‘Municipal Dreams: the Rise and Fall of Council Housing’, by John Boughton (Verso. £18.99)
The first council homes in Britain were built in Liverpool in 1869 and the first council estate, in the Bethnal Green area of London, opened in 1900. But it was only after the First World War that council housing really expanded, with 1.1 million homes built in the inter-war period. These and other events are chronicled in Boughton’s informative and comprehensive history of council housing and the more general modern category of social housing. It is largely confined to England, but there are many discussions of individual areas and estates (from Wythenshawe to Park Hill) that mean it is more than just a general survey.
Reformers feared the filth and disease of poor housing, and often saw council housing as being for those displaced by slum clearance. But, like many others, the new Bethnal Green estate mainly housed the better-off working class (in the sense of manual workers) who had stable jobs, with those in insecure or badly-paid occupations left in privately-rented slums. Many people saw their new council homes as luxury compared to the dirty and overcrowded back-to-backs they had left behind. Even multi-storey blocks could provide decent homes with a sense of community, provided they were not built with the kind of cost-cutting measures that led to the disasters of Ronan Point and Grenfell.
The biggest number of council homes built in a year was 229,000 in 1953, under a Conservative government, but this was partly aided by a reduction in the size and quality of the homes. Labour government policy from 1977 required local councils to give priority to vulnerable groups (though this was absolutely not ‘a well-meaning socialist measure’, as Boughton claims). It led to the perception that council housing was for the most needy, a situation described as residualisation, an ugly term for an unpleasant concept.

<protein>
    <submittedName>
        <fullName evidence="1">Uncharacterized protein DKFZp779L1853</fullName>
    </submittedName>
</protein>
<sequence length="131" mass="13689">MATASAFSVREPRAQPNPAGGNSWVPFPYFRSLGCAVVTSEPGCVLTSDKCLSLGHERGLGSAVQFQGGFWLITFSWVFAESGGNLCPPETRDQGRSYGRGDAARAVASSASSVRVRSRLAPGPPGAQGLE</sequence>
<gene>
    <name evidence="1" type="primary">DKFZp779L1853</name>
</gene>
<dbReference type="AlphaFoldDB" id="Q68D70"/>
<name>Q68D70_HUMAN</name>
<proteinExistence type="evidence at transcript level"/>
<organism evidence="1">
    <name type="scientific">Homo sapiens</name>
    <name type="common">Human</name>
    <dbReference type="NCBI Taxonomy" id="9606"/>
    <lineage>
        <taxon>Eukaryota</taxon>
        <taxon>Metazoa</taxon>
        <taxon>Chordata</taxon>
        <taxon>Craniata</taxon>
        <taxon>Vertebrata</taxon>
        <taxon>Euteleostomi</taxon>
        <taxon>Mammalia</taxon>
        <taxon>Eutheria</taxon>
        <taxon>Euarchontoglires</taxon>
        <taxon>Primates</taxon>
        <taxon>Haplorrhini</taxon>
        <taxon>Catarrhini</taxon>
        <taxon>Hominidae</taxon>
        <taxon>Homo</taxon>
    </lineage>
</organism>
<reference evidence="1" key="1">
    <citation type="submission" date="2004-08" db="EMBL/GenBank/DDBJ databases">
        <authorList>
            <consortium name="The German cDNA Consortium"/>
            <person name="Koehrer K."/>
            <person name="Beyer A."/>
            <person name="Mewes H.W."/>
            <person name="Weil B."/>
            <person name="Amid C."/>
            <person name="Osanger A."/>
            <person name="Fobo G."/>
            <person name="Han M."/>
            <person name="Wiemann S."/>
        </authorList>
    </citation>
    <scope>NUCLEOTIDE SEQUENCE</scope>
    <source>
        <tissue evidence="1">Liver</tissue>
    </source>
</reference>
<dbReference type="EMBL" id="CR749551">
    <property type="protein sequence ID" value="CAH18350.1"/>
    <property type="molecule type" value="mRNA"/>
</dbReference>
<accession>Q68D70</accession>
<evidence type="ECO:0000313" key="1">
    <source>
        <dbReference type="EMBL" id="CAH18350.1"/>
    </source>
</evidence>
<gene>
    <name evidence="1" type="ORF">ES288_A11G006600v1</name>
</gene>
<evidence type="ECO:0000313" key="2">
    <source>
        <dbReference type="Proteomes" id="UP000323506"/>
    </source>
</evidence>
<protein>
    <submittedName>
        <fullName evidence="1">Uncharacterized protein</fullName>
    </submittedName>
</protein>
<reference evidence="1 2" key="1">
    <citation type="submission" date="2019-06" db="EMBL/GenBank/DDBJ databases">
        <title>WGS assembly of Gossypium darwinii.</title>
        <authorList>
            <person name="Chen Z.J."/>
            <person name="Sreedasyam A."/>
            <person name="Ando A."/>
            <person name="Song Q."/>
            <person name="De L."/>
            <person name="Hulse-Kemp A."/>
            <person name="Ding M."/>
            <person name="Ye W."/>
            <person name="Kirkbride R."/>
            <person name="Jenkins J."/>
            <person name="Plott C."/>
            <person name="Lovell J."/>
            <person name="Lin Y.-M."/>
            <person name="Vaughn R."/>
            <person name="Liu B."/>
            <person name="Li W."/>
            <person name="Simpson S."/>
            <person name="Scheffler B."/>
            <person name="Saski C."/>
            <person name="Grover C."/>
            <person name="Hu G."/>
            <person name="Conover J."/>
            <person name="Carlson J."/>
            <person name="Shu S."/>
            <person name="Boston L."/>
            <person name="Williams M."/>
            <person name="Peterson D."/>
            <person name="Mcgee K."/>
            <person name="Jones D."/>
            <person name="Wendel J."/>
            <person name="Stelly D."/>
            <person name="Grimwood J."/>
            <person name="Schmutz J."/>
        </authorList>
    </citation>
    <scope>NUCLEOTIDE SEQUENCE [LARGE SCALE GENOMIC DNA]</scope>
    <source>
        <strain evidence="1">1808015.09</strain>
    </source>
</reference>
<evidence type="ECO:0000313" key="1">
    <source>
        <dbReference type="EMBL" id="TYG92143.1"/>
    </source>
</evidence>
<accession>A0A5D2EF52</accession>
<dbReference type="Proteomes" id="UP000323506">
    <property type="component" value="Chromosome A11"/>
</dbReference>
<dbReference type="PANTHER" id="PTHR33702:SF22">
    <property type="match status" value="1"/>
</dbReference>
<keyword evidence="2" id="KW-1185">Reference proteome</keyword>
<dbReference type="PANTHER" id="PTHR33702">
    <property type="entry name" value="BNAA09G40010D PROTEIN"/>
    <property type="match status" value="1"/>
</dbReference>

There had been previous ‘Right to Buy’ schemes, but nothing on the scale resulting from the 1980 Housing Act, which gave discounts to long-term tenants; the income from sales could not be used to build new homes (just four hundred council homes were started in England and Wales in 1996–7, for instance). Owner-occupation was seen as a good thing, though the numbers are down since their peak in 2003. Most new council lettings now are for fixed terms of two to five years, so removing the long-term security previously offered. In 2016 1.8 million households in England were on waiting lists for local authority social housing.
Council estates in particular are often seen nowadays as a problem, and expressions such as ‘sink estates’ reinforce this view. But Boughton convincingly makes the point that social housing just reflects the wider problems of poverty and insecurity in society, rather than being a cause of these problems. His book is a bit optimistic about the positive results of council housing, but provides an excellent account of its history.